Digico’s D1 and SD7 consoles were chosen to mix monitors and FOH respectively at the 2009 East Coast Music Awards in Canada
Celebrating its 21st year, the festival and conference saw many leading artists and industry figures come together in Corner Brook, Newfoundland and Labrador for a four-day celebration of Canada’s east coast music scene.
The highlight of the event was the annual awards ceremony, which saw a mix of 17 live performances, video clips and the presentation of awards in 31 categories, ranging from DVD of the Year through to Aboriginal Recording Of The Year.
Supplied by Nova Scotia-based Tour Tech East, a Digico D1 was used at monitors, while engineer David W. Hillier manned an SD7 at front of house.
“Of the two stages, the first featured bands while the second had a house band and primarily featured singer-songwriters with guest musicians,” said Hillier. “We had 64 inputs, with 32 from each stage split between FOH, monitors and the recording truck. The podium mics, host mics and video playback went to a separate FOH mixer and operator, although we ran them to the SD7 as well for backup. We also sent the recording truck mix to the other FOH console and the SD7 mix went to the recording truck so that we would have alternate backup mixes.Article continues below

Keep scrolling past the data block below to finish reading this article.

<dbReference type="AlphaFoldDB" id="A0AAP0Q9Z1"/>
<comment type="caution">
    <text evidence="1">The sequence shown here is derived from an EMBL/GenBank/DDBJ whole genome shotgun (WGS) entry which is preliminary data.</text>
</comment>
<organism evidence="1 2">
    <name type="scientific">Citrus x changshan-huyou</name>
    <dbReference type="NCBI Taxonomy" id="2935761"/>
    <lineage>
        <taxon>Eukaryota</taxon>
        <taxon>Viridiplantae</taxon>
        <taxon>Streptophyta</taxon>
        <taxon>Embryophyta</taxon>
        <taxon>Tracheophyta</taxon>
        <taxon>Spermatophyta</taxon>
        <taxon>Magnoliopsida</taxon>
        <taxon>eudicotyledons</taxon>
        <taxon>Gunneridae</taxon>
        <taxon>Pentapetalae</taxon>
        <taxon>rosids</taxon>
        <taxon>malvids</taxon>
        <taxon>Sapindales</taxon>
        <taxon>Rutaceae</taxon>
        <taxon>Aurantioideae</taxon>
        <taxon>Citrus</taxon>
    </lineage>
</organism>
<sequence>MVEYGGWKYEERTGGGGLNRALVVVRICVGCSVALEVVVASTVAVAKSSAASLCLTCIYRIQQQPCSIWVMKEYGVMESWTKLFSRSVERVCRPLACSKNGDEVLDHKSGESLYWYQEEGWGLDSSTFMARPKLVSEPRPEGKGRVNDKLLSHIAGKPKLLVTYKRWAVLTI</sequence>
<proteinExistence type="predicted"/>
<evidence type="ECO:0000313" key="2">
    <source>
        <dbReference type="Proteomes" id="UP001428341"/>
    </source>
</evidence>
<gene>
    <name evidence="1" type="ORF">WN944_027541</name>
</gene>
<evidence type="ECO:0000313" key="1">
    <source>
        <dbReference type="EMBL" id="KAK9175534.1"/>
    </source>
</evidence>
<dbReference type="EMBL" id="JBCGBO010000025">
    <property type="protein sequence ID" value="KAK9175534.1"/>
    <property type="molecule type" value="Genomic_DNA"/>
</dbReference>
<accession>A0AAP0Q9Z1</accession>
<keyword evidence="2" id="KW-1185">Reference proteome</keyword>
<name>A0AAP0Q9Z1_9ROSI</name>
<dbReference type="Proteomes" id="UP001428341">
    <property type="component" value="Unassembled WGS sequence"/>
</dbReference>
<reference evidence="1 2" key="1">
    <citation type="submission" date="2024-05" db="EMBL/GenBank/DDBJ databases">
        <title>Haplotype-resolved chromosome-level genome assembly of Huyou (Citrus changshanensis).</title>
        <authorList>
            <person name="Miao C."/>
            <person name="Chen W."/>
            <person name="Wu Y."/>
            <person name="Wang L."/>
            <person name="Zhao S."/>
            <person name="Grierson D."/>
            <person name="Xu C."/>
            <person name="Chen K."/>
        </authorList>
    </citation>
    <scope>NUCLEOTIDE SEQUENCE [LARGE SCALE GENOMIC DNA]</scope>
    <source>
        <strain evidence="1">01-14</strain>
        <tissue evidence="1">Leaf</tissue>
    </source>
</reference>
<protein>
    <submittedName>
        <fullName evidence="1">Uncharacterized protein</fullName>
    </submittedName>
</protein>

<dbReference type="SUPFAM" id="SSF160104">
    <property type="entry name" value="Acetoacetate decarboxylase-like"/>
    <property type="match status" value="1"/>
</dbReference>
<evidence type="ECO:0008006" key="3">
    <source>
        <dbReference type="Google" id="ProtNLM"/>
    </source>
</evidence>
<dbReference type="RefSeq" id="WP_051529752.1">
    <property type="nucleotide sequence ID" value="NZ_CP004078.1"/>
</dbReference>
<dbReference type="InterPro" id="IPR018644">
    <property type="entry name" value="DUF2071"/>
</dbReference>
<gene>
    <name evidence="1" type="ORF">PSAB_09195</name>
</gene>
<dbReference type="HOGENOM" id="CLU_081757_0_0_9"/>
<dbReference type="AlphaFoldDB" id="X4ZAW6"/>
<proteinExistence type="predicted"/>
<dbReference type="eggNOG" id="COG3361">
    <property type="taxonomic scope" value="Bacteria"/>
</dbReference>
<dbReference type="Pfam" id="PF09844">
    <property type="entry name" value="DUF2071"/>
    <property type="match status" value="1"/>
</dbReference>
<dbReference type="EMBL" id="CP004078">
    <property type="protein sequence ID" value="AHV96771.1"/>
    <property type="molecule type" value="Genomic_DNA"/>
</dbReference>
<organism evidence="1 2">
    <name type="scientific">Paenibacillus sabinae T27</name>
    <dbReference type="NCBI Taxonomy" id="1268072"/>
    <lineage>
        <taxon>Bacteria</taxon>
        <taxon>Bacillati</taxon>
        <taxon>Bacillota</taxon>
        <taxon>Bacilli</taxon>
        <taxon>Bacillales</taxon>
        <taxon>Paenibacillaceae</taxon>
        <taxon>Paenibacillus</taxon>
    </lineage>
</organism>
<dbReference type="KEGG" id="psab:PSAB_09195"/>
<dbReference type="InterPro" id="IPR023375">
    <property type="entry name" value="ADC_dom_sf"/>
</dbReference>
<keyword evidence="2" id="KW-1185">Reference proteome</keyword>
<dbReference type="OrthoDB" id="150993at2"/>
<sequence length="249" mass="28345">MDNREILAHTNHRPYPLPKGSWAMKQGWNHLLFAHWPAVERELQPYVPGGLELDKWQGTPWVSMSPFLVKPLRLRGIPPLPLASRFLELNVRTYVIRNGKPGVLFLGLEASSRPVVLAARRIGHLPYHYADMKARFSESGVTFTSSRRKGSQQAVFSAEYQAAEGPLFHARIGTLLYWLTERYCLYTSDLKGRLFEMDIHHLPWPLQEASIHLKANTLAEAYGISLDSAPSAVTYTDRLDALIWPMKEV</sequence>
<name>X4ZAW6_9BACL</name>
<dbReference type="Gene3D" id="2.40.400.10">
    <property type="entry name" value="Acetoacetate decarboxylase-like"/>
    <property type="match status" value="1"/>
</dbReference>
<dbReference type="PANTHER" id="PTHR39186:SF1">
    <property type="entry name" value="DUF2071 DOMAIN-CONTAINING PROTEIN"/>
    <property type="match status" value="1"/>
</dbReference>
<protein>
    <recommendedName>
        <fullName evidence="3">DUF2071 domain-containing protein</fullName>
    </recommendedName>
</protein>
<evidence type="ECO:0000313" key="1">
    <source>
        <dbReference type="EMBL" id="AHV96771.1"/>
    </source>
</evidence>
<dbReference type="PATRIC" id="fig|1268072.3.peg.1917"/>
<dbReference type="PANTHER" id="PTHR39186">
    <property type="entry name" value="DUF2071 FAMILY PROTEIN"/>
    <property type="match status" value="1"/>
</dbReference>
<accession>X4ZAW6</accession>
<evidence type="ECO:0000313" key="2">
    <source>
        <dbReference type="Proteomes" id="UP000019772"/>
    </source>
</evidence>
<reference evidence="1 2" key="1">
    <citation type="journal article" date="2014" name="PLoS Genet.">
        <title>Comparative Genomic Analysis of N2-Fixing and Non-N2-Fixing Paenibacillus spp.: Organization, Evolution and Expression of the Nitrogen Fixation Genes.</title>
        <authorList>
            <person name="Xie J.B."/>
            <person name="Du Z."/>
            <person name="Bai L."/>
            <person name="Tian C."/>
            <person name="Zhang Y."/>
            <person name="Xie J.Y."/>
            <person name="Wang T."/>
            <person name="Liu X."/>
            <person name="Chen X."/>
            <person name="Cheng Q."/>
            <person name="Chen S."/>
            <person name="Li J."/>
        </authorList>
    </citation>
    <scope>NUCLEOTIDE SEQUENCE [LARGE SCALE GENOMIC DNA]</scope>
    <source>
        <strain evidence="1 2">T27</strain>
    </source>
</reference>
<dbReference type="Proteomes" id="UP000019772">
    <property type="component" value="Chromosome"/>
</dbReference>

“I spent a couple of hours at our local supplier, Tour Tech East, studying the SD7’s features and then I was pretty comfortable to go into soundchecks and rehearsals in the venue,” he continued. “I used the eraser end of a pencil so that I could tap and move quickly on the touch screens during the show and I had a sequential playlist of the performances, so it took seconds to reset between acts.
“Honestly, with a great digital recall system and a great onstage audio crew, the show was extremely straightforward to operate. The only major challenge for me was caused by it taking place in an ice arena, as we were standing on boards covering the ice rink, the only problem I had was keeping my feet warm.
“I only used the console’s onboard processing for the three reverbs, one delay and two graphic EQs I needed. Everything was great sounding, especially the compressors, which can often sound bad when you drive them hard on digital consoles. For my reference only, I also recorded some sound checks into ProTools using an M-Audio 1814 FireWire interface to my MacBook Pro. I used a matrix out of the SD7, which mirrored my main left/right mix and it worked extremely well.”
David also made use of the SD7’s built-in video camera and monitor, a unique facility that isn’t often commented on.
“I was very pleased to find this facility, as I like to watch the rehearsals and show for reference,” he added. “Along with the console’s many other virtues, it’s good to find such an added bonus.”